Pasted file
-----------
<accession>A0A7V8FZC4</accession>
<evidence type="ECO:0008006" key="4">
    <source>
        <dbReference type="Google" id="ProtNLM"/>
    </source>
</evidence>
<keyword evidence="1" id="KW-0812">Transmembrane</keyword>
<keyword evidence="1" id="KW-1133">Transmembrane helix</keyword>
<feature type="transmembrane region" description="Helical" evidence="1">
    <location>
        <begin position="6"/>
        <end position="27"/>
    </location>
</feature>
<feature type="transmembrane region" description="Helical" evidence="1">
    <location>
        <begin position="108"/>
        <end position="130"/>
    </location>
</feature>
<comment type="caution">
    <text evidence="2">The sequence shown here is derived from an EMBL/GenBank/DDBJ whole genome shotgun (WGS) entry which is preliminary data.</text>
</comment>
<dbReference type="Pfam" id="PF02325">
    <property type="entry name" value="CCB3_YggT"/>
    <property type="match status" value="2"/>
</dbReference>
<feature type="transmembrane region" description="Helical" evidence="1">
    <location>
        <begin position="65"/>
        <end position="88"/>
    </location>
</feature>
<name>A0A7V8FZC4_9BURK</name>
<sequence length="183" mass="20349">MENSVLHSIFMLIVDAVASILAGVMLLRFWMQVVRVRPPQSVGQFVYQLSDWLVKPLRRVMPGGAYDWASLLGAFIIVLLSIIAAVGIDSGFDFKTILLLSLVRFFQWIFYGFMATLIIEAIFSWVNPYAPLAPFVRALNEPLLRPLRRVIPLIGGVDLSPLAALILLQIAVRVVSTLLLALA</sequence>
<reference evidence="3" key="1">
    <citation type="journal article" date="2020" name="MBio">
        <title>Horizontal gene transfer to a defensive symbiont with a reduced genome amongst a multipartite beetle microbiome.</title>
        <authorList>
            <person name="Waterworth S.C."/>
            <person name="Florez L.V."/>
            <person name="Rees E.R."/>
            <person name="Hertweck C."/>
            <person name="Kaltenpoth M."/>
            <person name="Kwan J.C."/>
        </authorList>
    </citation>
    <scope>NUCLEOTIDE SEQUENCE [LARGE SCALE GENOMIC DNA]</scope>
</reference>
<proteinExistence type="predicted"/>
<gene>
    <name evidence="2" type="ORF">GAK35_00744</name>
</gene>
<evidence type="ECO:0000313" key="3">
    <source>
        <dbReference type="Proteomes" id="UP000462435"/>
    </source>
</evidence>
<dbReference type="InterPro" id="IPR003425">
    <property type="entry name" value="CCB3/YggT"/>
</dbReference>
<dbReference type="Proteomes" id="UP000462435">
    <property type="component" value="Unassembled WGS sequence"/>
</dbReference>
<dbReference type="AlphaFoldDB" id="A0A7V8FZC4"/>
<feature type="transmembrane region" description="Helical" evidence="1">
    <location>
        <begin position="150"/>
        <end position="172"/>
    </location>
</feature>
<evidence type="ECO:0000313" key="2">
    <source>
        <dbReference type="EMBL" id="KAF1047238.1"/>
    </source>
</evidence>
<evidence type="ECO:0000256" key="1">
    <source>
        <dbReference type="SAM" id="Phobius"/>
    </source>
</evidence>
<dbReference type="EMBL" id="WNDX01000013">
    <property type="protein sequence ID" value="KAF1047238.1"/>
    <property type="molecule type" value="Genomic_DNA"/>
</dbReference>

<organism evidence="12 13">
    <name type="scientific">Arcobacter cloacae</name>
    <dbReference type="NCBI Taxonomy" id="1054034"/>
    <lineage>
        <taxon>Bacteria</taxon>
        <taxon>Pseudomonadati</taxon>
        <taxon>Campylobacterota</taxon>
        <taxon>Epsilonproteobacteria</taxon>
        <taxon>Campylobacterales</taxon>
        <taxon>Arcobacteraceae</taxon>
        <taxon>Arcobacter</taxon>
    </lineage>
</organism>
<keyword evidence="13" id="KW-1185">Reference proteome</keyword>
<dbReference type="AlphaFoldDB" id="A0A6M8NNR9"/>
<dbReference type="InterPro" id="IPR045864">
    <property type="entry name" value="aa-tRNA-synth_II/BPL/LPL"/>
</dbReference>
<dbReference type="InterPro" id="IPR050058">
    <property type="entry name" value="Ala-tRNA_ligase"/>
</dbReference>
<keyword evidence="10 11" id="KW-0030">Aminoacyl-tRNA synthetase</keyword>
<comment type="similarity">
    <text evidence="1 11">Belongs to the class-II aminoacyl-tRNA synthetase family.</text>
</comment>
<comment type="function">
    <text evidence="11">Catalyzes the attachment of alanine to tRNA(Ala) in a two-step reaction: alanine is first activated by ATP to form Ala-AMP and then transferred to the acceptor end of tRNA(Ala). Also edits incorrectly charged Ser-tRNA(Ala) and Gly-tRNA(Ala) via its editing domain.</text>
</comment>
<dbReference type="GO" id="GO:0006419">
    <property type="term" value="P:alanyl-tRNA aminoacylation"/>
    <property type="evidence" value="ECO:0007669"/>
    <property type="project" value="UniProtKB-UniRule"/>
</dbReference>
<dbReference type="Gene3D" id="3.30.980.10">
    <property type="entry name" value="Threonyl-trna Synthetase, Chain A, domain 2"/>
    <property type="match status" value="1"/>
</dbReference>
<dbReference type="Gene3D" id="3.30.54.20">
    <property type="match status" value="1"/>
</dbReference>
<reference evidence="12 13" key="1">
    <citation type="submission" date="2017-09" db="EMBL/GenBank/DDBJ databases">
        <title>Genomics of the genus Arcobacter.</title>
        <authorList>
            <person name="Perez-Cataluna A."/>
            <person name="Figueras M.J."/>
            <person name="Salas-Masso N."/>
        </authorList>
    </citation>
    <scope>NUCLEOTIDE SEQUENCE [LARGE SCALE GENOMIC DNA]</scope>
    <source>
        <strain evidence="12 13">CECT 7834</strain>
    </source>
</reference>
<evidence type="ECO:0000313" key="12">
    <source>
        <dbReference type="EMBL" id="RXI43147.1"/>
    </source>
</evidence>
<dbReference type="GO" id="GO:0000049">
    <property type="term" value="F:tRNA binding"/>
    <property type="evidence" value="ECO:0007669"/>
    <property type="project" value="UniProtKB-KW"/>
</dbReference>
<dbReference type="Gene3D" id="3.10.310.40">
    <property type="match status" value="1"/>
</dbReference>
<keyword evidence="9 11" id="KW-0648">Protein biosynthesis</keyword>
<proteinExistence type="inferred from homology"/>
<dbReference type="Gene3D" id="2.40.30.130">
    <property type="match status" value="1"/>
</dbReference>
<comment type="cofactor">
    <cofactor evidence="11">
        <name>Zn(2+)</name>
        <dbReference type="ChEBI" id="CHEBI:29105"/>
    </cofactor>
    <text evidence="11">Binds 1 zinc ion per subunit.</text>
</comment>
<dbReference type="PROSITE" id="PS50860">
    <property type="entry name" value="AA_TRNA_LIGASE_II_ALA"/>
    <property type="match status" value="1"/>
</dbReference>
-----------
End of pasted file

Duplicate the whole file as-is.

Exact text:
<accession>A0A7V8FZC4</accession>
<evidence type="ECO:0008006" key="4">
    <source>
        <dbReference type="Google" id="ProtNLM"/>
    </source>
</evidence>
<keyword evidence="1" id="KW-0812">Transmembrane</keyword>
<keyword evidence="1" id="KW-1133">Transmembrane helix</keyword>
<feature type="transmembrane region" description="Helical" evidence="1">
    <location>
        <begin position="6"/>
        <end position="27"/>
    </location>
</feature>
<feature type="transmembrane region" description="Helical" evidence="1">
    <location>
        <begin position="108"/>
        <end position="130"/>
    </location>
</feature>
<comment type="caution">
    <text evidence="2">The sequence shown here is derived from an EMBL/GenBank/DDBJ whole genome shotgun (WGS) entry which is preliminary data.</text>
</comment>
<dbReference type="Pfam" id="PF02325">
    <property type="entry name" value="CCB3_YggT"/>
    <property type="match status" value="2"/>
</dbReference>
<feature type="transmembrane region" description="Helical" evidence="1">
    <location>
        <begin position="65"/>
        <end position="88"/>
    </location>
</feature>
<name>A0A7V8FZC4_9BURK</name>
<sequence length="183" mass="20349">MENSVLHSIFMLIVDAVASILAGVMLLRFWMQVVRVRPPQSVGQFVYQLSDWLVKPLRRVMPGGAYDWASLLGAFIIVLLSIIAAVGIDSGFDFKTILLLSLVRFFQWIFYGFMATLIIEAIFSWVNPYAPLAPFVRALNEPLLRPLRRVIPLIGGVDLSPLAALILLQIAVRVVSTLLLALA</sequence>
<reference evidence="3" key="1">
    <citation type="journal article" date="2020" name="MBio">
        <title>Horizontal gene transfer to a defensive symbiont with a reduced genome amongst a multipartite beetle microbiome.</title>
        <authorList>
            <person name="Waterworth S.C."/>
            <person name="Florez L.V."/>
            <person name="Rees E.R."/>
            <person name="Hertweck C."/>
            <person name="Kaltenpoth M."/>
            <person name="Kwan J.C."/>
        </authorList>
    </citation>
    <scope>NUCLEOTIDE SEQUENCE [LARGE SCALE GENOMIC DNA]</scope>
</reference>
<proteinExistence type="predicted"/>
<gene>
    <name evidence="2" type="ORF">GAK35_00744</name>
</gene>
<evidence type="ECO:0000313" key="3">
    <source>
        <dbReference type="Proteomes" id="UP000462435"/>
    </source>
</evidence>
<dbReference type="InterPro" id="IPR003425">
    <property type="entry name" value="CCB3/YggT"/>
</dbReference>
<dbReference type="Proteomes" id="UP000462435">
    <property type="component" value="Unassembled WGS sequence"/>
</dbReference>
<dbReference type="AlphaFoldDB" id="A0A7V8FZC4"/>
<feature type="transmembrane region" description="Helical" evidence="1">
    <location>
        <begin position="150"/>
        <end position="172"/>
    </location>
</feature>
<evidence type="ECO:0000313" key="2">
    <source>
        <dbReference type="EMBL" id="KAF1047238.1"/>
    </source>
</evidence>
<evidence type="ECO:0000256" key="1">
    <source>
        <dbReference type="SAM" id="Phobius"/>
    </source>
</evidence>
<dbReference type="EMBL" id="WNDX01000013">
    <property type="protein sequence ID" value="KAF1047238.1"/>
    <property type="molecule type" value="Genomic_DNA"/>
</dbReference>

<organism evidence="12 13">
    <name type="scientific">Arcobacter cloacae</name>
    <dbReference type="NCBI Taxonomy" id="1054034"/>
    <lineage>
        <taxon>Bacteria</taxon>
        <taxon>Pseudomonadati</taxon>
        <taxon>Campylobacterota</taxon>
        <taxon>Epsilonproteobacteria</taxon>
        <taxon>Campylobacterales</taxon>
        <taxon>Arcobacteraceae</taxon>
        <taxon>Arcobacter</taxon>
    </lineage>
</organism>
<keyword evidence="13" id="KW-1185">Reference proteome</keyword>
<dbReference type="AlphaFoldDB" id="A0A6M8NNR9"/>
<dbReference type="InterPro" id="IPR045864">
    <property type="entry name" value="aa-tRNA-synth_II/BPL/LPL"/>
</dbReference>
<dbReference type="InterPro" id="IPR050058">
    <property type="entry name" value="Ala-tRNA_ligase"/>
</dbReference>
<keyword evidence="10 11" id="KW-0030">Aminoacyl-tRNA synthetase</keyword>
<comment type="similarity">
    <text evidence="1 11">Belongs to the class-II aminoacyl-tRNA synthetase family.</text>
</comment>
<comment type="function">
    <text evidence="11">Catalyzes the attachment of alanine to tRNA(Ala) in a two-step reaction: alanine is first activated by ATP to form Ala-AMP and then transferred to the acceptor end of tRNA(Ala). Also edits incorrectly charged Ser-tRNA(Ala) and Gly-tRNA(Ala) via its editing domain.</text>
</comment>
<dbReference type="GO" id="GO:0006419">
    <property type="term" value="P:alanyl-tRNA aminoacylation"/>
    <property type="evidence" value="ECO:0007669"/>
    <property type="project" value="UniProtKB-UniRule"/>
</dbReference>
<dbReference type="Gene3D" id="3.30.980.10">
    <property type="entry name" value="Threonyl-trna Synthetase, Chain A, domain 2"/>
    <property type="match status" value="1"/>
</dbReference>
<dbReference type="Gene3D" id="3.30.54.20">
    <property type="match status" value="1"/>
</dbReference>
<reference evidence="12 13" key="1">
    <citation type="submission" date="2017-09" db="EMBL/GenBank/DDBJ databases">
        <title>Genomics of the genus Arcobacter.</title>
        <authorList>
            <person name="Perez-Cataluna A."/>
            <person name="Figueras M.J."/>
            <person name="Salas-Masso N."/>
        </authorList>
    </citation>
    <scope>NUCLEOTIDE SEQUENCE [LARGE SCALE GENOMIC DNA]</scope>
    <source>
        <strain evidence="12 13">CECT 7834</strain>
    </source>
</reference>
<evidence type="ECO:0000313" key="12">
    <source>
        <dbReference type="EMBL" id="RXI43147.1"/>
    </source>
</evidence>
<dbReference type="GO" id="GO:0000049">
    <property type="term" value="F:tRNA binding"/>
    <property type="evidence" value="ECO:0007669"/>
    <property type="project" value="UniProtKB-KW"/>
</dbReference>
<dbReference type="Gene3D" id="3.10.310.40">
    <property type="match status" value="1"/>
</dbReference>
<keyword evidence="9 11" id="KW-0648">Protein biosynthesis</keyword>
<proteinExistence type="inferred from homology"/>
<dbReference type="Gene3D" id="2.40.30.130">
    <property type="match status" value="1"/>
</dbReference>
<comment type="cofactor">
    <cofactor evidence="11">
        <name>Zn(2+)</name>
        <dbReference type="ChEBI" id="CHEBI:29105"/>
    </cofactor>
    <text evidence="11">Binds 1 zinc ion per subunit.</text>
</comment>
<dbReference type="PROSITE" id="PS50860">
    <property type="entry name" value="AA_TRNA_LIGASE_II_ALA"/>
    <property type="match status" value="1"/>
</dbReference>